The ICJ calls for Venezuela to accept long-standing requests for country visits by UN Special Procedures whose mandates are most relevant to the rule of law and human rights crisis in the country.
The ICJ takes note of the announcement by the Venezuelan Government that it is inviting the UN Independent Expert on the promotion of a democratic and equitable international order, Mr. Alfred de Zayas, to visit the country.
This announcement, together with a recent invitation to the Special Rapporteur on the right to development is significant. For more than a decade, the Venezuelan Government has denied or left unanswered requests for visits to the country by numerous other of the independent experts (known as “Special Procedures”) of the United Nations. The last mission to Venezuela by a special procedure was the Special Rapporteur on Torture in 1996.
However, the breakdown of the rule of law and the extremely serious human rights situation in Venezuela make visits by other United Nations Special Procedures of urgent relevance.
“In the course of this year, extrajudicial and arbitrary executions, torture and ill-treatment of detainees, arbitrary detention, trial of civilians by military tribunals, and persecutions and attacks against opponents, dissidents and human rights defenders have become systematic and generalized practices in Venezuela, said Federico Andreu Guzman, ICJ South America Representative.
“It is therefore difficult to see why the Government of Venezuela would not respond to long-standing requests from Special Procedure mandates relevant to these violations in favour of proactively inviting other UN experts”, Andreu Guzman added.
The ICJ therefore calls on the Government of Venezuela to invite to visit the country the Working Group on Arbitrary Detention and the Special Rapporteurs on extrajudicial, summary or arbitrary executions; the independence of judges and lawyers; torture and other cruel, inhuman or degrading treatment or punishment; the rights to freedom of peaceful assembly and association; the promotion and protection of the right to freedom of opinion and expression; and on the situation of human rights defenders. All of these UN experts have long-standing requests to visit Venezuela, some for many years, which the Venezuelan Government has failed so far to accept.
“Under the Charter of the United Nations, Member States have the obligation to cooperate with the UN Special Procedures on human rights. This duty is of particular importance when the State is a member of the Human Rights Council, as is the case with Venezuela”, said Andreu Guzman.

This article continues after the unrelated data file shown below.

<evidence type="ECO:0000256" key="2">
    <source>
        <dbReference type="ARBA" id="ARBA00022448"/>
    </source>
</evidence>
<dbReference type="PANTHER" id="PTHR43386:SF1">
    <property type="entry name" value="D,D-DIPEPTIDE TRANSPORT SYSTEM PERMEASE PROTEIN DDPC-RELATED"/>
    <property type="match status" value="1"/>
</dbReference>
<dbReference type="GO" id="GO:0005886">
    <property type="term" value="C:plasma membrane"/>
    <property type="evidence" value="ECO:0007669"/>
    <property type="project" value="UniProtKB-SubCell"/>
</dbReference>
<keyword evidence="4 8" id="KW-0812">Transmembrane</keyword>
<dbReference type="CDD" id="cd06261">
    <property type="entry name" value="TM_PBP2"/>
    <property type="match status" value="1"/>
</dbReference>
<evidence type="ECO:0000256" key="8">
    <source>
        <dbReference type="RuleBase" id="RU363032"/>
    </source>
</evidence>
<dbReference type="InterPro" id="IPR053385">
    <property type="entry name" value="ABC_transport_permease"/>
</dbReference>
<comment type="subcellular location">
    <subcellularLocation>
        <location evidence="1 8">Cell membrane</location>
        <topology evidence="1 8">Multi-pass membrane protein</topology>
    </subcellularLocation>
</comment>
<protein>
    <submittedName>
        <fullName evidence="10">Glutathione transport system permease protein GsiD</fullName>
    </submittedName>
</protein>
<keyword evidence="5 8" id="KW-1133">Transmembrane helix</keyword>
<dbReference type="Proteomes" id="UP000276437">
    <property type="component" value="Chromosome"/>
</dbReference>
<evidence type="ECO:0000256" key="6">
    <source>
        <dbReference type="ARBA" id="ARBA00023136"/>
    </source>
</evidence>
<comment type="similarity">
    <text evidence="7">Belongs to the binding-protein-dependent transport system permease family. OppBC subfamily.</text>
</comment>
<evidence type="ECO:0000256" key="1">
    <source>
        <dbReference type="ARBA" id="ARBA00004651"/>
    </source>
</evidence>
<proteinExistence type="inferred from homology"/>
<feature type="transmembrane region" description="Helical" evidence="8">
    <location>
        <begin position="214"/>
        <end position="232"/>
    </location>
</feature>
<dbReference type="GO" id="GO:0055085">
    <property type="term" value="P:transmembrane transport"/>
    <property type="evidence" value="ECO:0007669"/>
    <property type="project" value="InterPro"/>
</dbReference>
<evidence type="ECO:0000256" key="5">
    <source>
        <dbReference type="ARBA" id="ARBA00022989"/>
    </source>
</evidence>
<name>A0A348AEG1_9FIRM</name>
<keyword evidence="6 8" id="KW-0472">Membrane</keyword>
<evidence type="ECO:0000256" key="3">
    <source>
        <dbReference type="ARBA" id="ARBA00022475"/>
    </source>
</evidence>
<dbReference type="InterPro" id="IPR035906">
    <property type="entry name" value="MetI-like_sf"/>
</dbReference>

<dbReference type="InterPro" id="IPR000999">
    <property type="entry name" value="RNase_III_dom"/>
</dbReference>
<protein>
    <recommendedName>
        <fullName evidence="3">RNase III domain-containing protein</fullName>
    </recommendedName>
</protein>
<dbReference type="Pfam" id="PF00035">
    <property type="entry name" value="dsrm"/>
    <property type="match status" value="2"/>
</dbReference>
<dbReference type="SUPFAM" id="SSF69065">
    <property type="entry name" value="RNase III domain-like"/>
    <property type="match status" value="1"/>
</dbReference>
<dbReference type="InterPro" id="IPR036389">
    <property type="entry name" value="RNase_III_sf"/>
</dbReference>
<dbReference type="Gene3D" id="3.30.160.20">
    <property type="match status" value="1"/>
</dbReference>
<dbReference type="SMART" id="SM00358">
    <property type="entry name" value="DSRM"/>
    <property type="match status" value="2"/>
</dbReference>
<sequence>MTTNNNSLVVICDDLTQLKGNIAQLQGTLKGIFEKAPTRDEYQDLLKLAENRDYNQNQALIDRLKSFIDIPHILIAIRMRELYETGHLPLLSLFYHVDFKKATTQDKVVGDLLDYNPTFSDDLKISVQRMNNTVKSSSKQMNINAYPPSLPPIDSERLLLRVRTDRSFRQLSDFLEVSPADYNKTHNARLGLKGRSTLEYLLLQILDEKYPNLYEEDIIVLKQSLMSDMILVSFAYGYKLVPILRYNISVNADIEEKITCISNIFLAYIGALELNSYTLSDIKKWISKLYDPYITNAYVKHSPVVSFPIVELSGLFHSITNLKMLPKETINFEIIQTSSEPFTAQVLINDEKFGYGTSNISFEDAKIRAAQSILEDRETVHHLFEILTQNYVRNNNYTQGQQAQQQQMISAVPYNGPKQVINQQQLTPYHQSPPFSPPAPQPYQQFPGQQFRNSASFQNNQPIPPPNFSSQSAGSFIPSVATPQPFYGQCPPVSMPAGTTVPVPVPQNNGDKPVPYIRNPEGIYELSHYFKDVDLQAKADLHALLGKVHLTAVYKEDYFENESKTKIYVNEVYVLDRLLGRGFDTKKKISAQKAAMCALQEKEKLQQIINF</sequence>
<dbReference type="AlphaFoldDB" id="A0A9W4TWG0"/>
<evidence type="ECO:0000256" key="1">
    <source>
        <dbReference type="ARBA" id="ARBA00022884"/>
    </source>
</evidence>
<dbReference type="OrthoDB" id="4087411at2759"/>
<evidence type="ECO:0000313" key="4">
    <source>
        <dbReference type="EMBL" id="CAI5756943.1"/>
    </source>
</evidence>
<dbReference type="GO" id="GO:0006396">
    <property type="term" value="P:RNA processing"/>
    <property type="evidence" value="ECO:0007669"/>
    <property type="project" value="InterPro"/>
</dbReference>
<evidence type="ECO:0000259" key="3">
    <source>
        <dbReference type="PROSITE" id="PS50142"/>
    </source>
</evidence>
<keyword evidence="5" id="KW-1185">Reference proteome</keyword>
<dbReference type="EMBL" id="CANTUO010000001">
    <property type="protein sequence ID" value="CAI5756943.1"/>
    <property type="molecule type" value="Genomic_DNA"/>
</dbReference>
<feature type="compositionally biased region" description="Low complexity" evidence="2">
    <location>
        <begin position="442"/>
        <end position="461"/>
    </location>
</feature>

The ICJ also calls on the Government of Venezuela to accept the request for a visit to the country that, since 2004, has been repeatedly issued by the Inter-American Commission on Human Rights.
For several years, the following Special Procedures of the UN Human Rights Council have made requests to visit Venezuela: the Special Rapporteur on extrajudicial, summary or arbitrary executions; the Special Rapporteur on the situation of human rights defenders; the Working Group on Arbitrary Detention; the Special Rapporteur on the independence of judges and lawyers; the Special Rapporteur on the rights to freedom of peaceful assembly and association; the Special Rapporteur on violence against women, its causes and consequences; the Special Rapporteur on torture and other cruel, inhuman or degrading punishment; the Special Rapporteur on the promotion and protection of the right to freedom of opinion and expression; the Working Group on the issue of human rights and transnational corporations and other business enterprises; the Special Rapporteur on adequate housing as a component of the right to an adequate standard of living; and the Special Rapporteur on the right to food.
At the regional level, although it denounced the American Convention on Human Rights in September 2012, Venezuela is still a State party to three Inter-American human rights treaties (Inter-American Convention to Prevent and Punish Torture; Inter-American Convention on Forced Disappearance of Persons; and Inter-American Convention on the Prevention, Punishment and Eradication of Violence Against Women). However, Venezuela has systematically ignored recommendations of the Inter-American Commission on Human Rights (IACHR) and has also denied IACHR requests to visit the country, made since 2004.
Federico Andreu-Guzmán, ICJ South America Representative, tel: +57 311 481 8094; email: federico.andreu(a)icj.org
Carlos Ayala Corao, ICJ Commissioner (Venezuela), tel: +57 414 243 4872; email: cayala(a)cjlegal.net
Alex Conte, ICJ Global Redress and Accountability Initiative, tel: +22 979 3802; email: alex.conte(a)icj.orgNewsWeb stories